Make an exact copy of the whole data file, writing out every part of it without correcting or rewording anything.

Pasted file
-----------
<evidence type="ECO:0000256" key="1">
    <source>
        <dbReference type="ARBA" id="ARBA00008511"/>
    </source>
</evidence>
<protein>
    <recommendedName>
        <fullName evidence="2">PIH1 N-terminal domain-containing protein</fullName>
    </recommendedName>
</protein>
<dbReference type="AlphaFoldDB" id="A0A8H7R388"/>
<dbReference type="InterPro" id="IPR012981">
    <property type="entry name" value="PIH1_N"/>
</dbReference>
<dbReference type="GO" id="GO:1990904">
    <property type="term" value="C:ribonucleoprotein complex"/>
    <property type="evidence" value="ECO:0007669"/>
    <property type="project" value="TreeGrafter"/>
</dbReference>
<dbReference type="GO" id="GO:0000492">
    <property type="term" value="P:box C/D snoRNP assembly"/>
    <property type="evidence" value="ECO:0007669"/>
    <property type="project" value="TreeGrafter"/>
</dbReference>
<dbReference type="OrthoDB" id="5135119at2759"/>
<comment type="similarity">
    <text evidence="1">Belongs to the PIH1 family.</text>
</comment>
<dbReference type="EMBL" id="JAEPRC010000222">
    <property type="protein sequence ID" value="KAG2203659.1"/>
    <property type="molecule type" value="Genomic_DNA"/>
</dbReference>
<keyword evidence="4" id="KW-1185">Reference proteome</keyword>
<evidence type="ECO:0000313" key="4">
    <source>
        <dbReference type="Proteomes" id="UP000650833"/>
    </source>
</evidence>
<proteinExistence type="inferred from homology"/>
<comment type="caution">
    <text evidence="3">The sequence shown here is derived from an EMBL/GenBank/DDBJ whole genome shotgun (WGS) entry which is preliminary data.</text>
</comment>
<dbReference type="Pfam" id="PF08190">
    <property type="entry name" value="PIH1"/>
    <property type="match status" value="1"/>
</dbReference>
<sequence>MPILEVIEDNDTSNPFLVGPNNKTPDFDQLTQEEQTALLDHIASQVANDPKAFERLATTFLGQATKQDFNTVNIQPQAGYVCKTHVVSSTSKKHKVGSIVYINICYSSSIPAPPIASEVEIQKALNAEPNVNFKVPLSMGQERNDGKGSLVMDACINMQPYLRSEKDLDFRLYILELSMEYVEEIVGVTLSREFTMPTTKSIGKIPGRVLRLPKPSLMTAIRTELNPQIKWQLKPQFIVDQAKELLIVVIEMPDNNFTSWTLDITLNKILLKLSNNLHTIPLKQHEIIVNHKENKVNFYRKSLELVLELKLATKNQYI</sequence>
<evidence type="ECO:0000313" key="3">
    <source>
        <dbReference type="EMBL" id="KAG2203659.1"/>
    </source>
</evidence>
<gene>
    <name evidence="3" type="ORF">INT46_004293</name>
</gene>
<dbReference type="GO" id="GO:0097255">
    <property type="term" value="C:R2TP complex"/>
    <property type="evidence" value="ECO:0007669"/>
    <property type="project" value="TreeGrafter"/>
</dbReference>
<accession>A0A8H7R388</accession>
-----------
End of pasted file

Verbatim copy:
<evidence type="ECO:0000256" key="1">
    <source>
        <dbReference type="ARBA" id="ARBA00008511"/>
    </source>
</evidence>
<protein>
    <recommendedName>
        <fullName evidence="2">PIH1 N-terminal domain-containing protein</fullName>
    </recommendedName>
</protein>
<dbReference type="AlphaFoldDB" id="A0A8H7R388"/>
<dbReference type="InterPro" id="IPR012981">
    <property type="entry name" value="PIH1_N"/>
</dbReference>
<dbReference type="GO" id="GO:1990904">
    <property type="term" value="C:ribonucleoprotein complex"/>
    <property type="evidence" value="ECO:0007669"/>
    <property type="project" value="TreeGrafter"/>
</dbReference>
<dbReference type="GO" id="GO:0000492">
    <property type="term" value="P:box C/D snoRNP assembly"/>
    <property type="evidence" value="ECO:0007669"/>
    <property type="project" value="TreeGrafter"/>
</dbReference>
<dbReference type="OrthoDB" id="5135119at2759"/>
<comment type="similarity">
    <text evidence="1">Belongs to the PIH1 family.</text>
</comment>
<dbReference type="EMBL" id="JAEPRC010000222">
    <property type="protein sequence ID" value="KAG2203659.1"/>
    <property type="molecule type" value="Genomic_DNA"/>
</dbReference>
<keyword evidence="4" id="KW-1185">Reference proteome</keyword>
<evidence type="ECO:0000313" key="4">
    <source>
        <dbReference type="Proteomes" id="UP000650833"/>
    </source>
</evidence>
<proteinExistence type="inferred from homology"/>
<comment type="caution">
    <text evidence="3">The sequence shown here is derived from an EMBL/GenBank/DDBJ whole genome shotgun (WGS) entry which is preliminary data.</text>
</comment>
<dbReference type="Pfam" id="PF08190">
    <property type="entry name" value="PIH1"/>
    <property type="match status" value="1"/>
</dbReference>
<sequence>MPILEVIEDNDTSNPFLVGPNNKTPDFDQLTQEEQTALLDHIASQVANDPKAFERLATTFLGQATKQDFNTVNIQPQAGYVCKTHVVSSTSKKHKVGSIVYINICYSSSIPAPPIASEVEIQKALNAEPNVNFKVPLSMGQERNDGKGSLVMDACINMQPYLRSEKDLDFRLYILELSMEYVEEIVGVTLSREFTMPTTKSIGKIPGRVLRLPKPSLMTAIRTELNPQIKWQLKPQFIVDQAKELLIVVIEMPDNNFTSWTLDITLNKILLKLSNNLHTIPLKQHEIIVNHKENKVNFYRKSLELVLELKLATKNQYI</sequence>
<evidence type="ECO:0000313" key="3">
    <source>
        <dbReference type="EMBL" id="KAG2203659.1"/>
    </source>
</evidence>
<gene>
    <name evidence="3" type="ORF">INT46_004293</name>
</gene>
<dbReference type="GO" id="GO:0097255">
    <property type="term" value="C:R2TP complex"/>
    <property type="evidence" value="ECO:0007669"/>
    <property type="project" value="TreeGrafter"/>
</dbReference>
<accession>A0A8H7R388</accession>